Jack Harlow Calls Out Chick-fil-A’s “Homophobic Chicken Sandwiches” in ‘White Men Can’t Jump’

Rapper Jack Harlow is making his acting debut in Hulu’s White Men Can’t Jump, which began streaming today, as a trash-talking basketball player.

A remake of the 1992 film starring Wesley Snipes and Woody Harrelson, this modern version of White Men Can’t Jump stars Sinqua Walls and Harlow as a pair of ballers who team up to hustle up some cash. Harlow’s character is named Jeremy, and he’s a former basketball star at Gonzaga who thought he was going pro… until an injury halted his career. He’s a pretty good baller, but an even better trash-talker, and he uses his gift on the court to unnerve his opponents. So even though the 2023 White Men Can’t Jump doesn’t manage to capture the magic of the 1992 film, it does, at least, contain a few funny jokes, from Harlow goading a man who looks like Malcolm X to asking the guy he’s blocking for his OnlyFans account.

One of Jeremy’s best zingers, is a crack he makes not about someone’s physical appearance, but about their employer—specifically, Chick-fil-A, a fast-food chain whose CEO was infamously against same-sex marriage, and makes regular donations to anti-LGBTQ organizations.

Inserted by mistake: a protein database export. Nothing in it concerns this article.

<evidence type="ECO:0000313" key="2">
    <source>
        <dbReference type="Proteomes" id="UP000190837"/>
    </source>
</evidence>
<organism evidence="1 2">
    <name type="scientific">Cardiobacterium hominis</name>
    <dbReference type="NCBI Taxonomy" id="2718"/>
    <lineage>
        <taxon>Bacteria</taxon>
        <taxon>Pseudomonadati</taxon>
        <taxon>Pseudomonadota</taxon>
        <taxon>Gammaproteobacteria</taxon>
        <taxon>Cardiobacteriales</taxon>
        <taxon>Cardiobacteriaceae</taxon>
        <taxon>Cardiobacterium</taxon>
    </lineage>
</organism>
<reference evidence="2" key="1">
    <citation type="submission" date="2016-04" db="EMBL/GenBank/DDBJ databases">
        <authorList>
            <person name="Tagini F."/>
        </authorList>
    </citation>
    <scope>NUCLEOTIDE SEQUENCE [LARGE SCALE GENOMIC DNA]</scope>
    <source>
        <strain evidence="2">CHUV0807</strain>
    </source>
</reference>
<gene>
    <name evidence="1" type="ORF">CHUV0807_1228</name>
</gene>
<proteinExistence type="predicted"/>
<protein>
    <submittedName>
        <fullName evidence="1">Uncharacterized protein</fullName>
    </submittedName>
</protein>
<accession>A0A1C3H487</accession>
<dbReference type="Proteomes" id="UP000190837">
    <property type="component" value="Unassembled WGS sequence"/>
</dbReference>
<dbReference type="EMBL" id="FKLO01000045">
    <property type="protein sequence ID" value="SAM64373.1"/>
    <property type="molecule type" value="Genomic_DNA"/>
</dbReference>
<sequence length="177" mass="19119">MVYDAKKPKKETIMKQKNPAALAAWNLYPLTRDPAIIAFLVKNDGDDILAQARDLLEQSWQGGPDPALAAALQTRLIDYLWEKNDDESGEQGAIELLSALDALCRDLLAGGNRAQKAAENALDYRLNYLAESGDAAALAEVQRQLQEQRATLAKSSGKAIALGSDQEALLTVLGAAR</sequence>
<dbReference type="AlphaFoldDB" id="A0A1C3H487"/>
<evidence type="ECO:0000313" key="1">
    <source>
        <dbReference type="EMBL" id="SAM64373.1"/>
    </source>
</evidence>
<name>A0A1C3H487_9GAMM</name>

(L-R): Sinqua Walls as Kamal and Jack Harlow as Jeremy as Jeremy in 20th Century Studios' WHITE MEN CAN'T JUMP,
Photo: Peter Lovino

Here’s the set-up: Jeremy and his buddy Kamal (Sinqua Walls) are gearing up to once again hustle some basketball players out of their money. In an effort to make themselves seem like less of a threat, they let the opposing team choose their teammates. When they end up with a team of less-than-desirable players, one of the players—dressed in a red fast-food polo and black visor—asks the boys why they are going through all this trouble.

“Can’t you just buy crypto or run a credit card scam if you need cash?” asks the fast-food worker.

“You sell homophobic chicken sandwiches,” Harlow fires back, without missing a beat.

“Hey, don’t clown him for making a living,” another dude chimes in.

No one ever actually says “Chick-fil-A,” nor do you see the Chick-fil-A logo on the fast-food worker’s shirt—therefore protecting Hulu from lawsuits, I suppose—but the implication is clear. After all, what other fast-food restaurant both sells chicken sandwiches and is notoriously homophobic?

It’s a funny moment, especially for Harlow’s LGBT fanbase. First, he drops that fire verse in “Industry Baby,” by the out-and-proud queer rapper Lil Nas X. Now he’s calling out Chick-fil-A? Harlow is a truly adequate queer ally.

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